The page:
Baked Custard Recipe

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An easy, Amish Baked Custard Recipe that will make you feel like you are at Grandma’s house again. Smooth & creamy, with just 6 ingredients.

My husband is extra-super in love with me right now. Comfort food is definitely one of his love languages and I’m hitting all the buttons lately. Homemade eggnog? He was in creamy Christmas heaven.

Now an old fashioned baked custard recipe?  This potentially ranked higher than that special eggnog.

A simple sweet custard recipe is one of those old-fashioned desserts that Matt grew up on. He remembers his grandma making a vanilla custard recipe, so my goal was to make an easy egg custard somewhat close to what his grandma’s used to be. Because we all know that Grandma’s food is the best food.

a cup of nutmeg topped custard

Why you’ll love this Baked Custard Recipe:

  • This baked custard recipe has just 6 ingredients.
  • What seems like a tricky dessert to make was surprisingly easy.
  • There’s just a few hints I will give you so that your custard has that creamy texture you remember from your childhood.
  • Smooth, simple vanilla flavor with a touch of spice on top.
  • Made in individual ramekins for dinner parties.

What is the difference between pudding and custard?

The main difference between pudding and custard is what makes them thick. In homemade pudding (which is fairly soft), cornstarch is used to make the pudding thick. In custard (which is generally firmer than pudding), it is eggs that makes the custard thick.

Key Ingredients for Homemade Custard

This recipe takes only 6 ingredients:

  • Eggs. Large eggs are standard.
  • Sugar. Granulated white sugar is best for this. I would not recommend subbing for brown sugar.
  • Salt. This adds flavor and cuts the sweetness slightly.
  • Vanilla. Pure vanilla extract and nothing less for the best flavor.
  • Milk. I used 2% milk. There’s not really a need to use a higher fat milk, but if you have whole milk, it will work. I do not recommend using skim milk.
  • Nutmeg. Nutmeg gives such a comforting flavor to this custard. If you can, use freshly grated nutmeg. It’s amazing.
a spoonful of baked custard

How to Make Baked Custard

  1. Scald the milk. This means you’ll heat the milk until it reaches 180 degrees, near boiling. Many old recipes call for this process. It is not necessary to scald milk for safety reasons any longer due to the pasteurization process. However, scalded milk does give the custard a little bit of a smoother texture, so I do recommend taking the time to scald the milk. I made the custard both ways and even my non-professional taste testing could tell that the scalded milk custard had a smoother texture. You can scald milk in the microwave or in a heavy-bottomed saucepan over medium heat. You’ll watch for the milk to start steaming and bubbling around the edges. Stir the milk constantly to prevent a film forming on top of the milk. If  you don’t have a thermometer to test the temperature, remove the milk from the heat right before it comes to a boil.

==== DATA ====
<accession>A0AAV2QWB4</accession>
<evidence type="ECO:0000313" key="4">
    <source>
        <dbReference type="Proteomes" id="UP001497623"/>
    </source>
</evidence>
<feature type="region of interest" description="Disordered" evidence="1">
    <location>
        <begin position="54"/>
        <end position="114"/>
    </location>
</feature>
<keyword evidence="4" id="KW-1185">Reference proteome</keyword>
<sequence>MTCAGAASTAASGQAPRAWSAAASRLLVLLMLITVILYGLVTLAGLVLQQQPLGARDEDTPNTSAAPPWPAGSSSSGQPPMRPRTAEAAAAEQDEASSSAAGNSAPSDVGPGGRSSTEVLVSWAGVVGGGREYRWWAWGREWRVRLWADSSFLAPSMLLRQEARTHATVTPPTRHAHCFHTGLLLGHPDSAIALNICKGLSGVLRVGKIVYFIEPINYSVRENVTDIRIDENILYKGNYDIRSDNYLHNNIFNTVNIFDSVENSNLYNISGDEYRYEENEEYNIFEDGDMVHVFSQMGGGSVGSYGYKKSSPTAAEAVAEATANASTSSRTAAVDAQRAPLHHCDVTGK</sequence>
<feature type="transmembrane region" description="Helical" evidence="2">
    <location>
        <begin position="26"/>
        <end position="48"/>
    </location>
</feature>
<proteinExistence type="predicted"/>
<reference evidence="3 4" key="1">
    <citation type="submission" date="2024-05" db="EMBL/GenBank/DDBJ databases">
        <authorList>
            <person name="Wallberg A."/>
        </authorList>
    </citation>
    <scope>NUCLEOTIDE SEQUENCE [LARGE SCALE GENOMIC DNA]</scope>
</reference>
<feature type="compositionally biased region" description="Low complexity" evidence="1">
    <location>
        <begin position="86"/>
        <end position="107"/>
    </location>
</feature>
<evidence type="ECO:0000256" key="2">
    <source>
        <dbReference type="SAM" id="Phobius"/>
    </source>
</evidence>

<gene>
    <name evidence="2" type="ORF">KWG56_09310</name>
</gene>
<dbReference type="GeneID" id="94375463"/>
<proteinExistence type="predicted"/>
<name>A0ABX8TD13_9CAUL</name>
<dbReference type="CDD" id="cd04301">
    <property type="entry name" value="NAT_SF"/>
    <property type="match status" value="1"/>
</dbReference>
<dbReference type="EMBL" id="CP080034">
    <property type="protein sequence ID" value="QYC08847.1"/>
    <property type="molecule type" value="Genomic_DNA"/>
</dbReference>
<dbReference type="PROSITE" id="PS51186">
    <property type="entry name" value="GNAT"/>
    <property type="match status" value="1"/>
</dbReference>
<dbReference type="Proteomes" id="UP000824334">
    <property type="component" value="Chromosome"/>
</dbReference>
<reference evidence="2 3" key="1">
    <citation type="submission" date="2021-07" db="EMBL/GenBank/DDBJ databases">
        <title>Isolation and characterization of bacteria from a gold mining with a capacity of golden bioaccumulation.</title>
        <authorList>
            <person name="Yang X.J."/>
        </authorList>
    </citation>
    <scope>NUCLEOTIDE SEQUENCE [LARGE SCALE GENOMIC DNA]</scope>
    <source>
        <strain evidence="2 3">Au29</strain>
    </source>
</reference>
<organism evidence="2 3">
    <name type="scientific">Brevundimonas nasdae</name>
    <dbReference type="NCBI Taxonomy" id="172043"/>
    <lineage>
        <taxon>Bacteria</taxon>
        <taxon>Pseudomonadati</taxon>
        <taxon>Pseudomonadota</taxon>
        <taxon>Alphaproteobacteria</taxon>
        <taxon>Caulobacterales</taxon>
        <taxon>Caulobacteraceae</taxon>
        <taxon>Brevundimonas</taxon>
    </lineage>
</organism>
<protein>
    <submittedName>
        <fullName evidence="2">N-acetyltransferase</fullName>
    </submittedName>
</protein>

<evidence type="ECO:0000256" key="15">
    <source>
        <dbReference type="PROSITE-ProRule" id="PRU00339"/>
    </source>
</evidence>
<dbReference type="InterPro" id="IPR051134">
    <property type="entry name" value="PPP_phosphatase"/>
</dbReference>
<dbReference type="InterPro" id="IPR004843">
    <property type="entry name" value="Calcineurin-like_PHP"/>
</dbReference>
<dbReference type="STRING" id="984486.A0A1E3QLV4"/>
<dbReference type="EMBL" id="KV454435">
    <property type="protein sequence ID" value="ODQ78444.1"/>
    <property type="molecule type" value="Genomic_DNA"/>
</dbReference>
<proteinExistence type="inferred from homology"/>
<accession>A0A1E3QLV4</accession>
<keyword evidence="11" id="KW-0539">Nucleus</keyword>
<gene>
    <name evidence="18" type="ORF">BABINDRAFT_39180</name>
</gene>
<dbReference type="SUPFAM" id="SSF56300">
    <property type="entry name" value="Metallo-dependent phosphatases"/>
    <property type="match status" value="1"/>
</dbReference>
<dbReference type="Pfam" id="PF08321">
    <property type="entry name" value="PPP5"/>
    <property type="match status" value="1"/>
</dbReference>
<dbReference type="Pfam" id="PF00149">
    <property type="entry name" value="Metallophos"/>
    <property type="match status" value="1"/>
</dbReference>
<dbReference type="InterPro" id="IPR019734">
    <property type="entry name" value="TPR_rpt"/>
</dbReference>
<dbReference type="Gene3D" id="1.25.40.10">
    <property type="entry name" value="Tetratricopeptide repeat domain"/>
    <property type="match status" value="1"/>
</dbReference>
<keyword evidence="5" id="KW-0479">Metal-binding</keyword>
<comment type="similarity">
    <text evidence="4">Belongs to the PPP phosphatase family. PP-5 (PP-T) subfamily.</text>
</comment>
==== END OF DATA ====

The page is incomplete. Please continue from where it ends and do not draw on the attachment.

2. Temper the eggs. You have near-boiling scalded milk. You’ll want to pour 1 cup of that milk ever so slowly into the eggs, whisking the entire time. It is so important to drizzle slowly and whisk constantly. If you don’t, you’ll end up with  pieces of cooked eggs. Which is not going to make for a creamy custard.
  3. Bake the custard cups in a hot water bath. What does a hot water bath do? It prevents the custard from curdling or cracking. Egg-based desserts need to cook slowly at a low temperature to keep a creamy texture, and the hot water helps to do just that. How do you make a hot water bath? Put a pot of water on the stove over medium heat and bring it to simmering, not a rolling boil. Place the custard cups in a large baking pan with sides that are nearly as tall as the custard cups. Pour the hot water around the custard cups, being careful not to spill any water into the cups. You want the level of the hot water on the outside of the cup to be just at the level of the custard. Oh…and be careful when placing this heavy baking pan into the oven. Don’t let that water spill onto your custard mixture!

How Long To Bake Custard

The length of time you bake the custard may vary slightly based on the size and shape of the ramekins you use. The custard should be set around the edges, yet slightly jiggly in the center.  A knife inserted in the center of the custard should come out clean. And if you want to? Test the temperature with a thermometer. It should read at about 170-175 degrees.

Recipe Variations

  • Bake in a baking dish instead of individual ramekins. It will take longer to bake (close to an hour depending on the baking pan you use) and you’ll still want to use a water bath.
  • Use almond extract instead of vanilla.
  • Top with caramel or maple syrup.

If you have someone in your life who loves old fashioned recipes, surprise them with this old fashioned baked custard recipe. See if it brings back memories of days with grandma. Love pies? Bake this recipe in a crust or make our custard pie or frozen custard ice cream.

closeup of a ramekin of baked custard
closeup of a ramekin of baked custard

Baked Custard Recipe {Easy Amish Recipe}

4.65 from 138 votes
An easy, Amish Baked Custard Recipe that will make you feel like you are at Grandma’s house again. Smooth & creamy, with just 6 ingredients.
Servings 10 servings
Prep Time 10 minutes
Cook Time 35 minutes
Total Time 45 minutes


  • 4 large eggs
  • 1/2 cup granulated sugar
  • 1/2 teaspoon salt
  • 1 teaspoon vanilla extract
  • 4 cups 2% milk
  • 1/2 teaspoon ground nutmeg


  • Preheat oven to 350 degrees Fahrenheit.
  • In a medium-size bowl, beat the eggs on medium-low speed for 30 seconds.
  • Add the sugar, salt and vanilla. Whisk gently until mixed.
  • Pour the milk into a microwave-safe bowl and heat in 1 minute increments until the temperature of the milk reaches 180 degrees.* Stir between each time interval to distribute the heat. Depending on the bowl and microwave you use, this will take about 5 minutes. Be sure not to let the milk boil.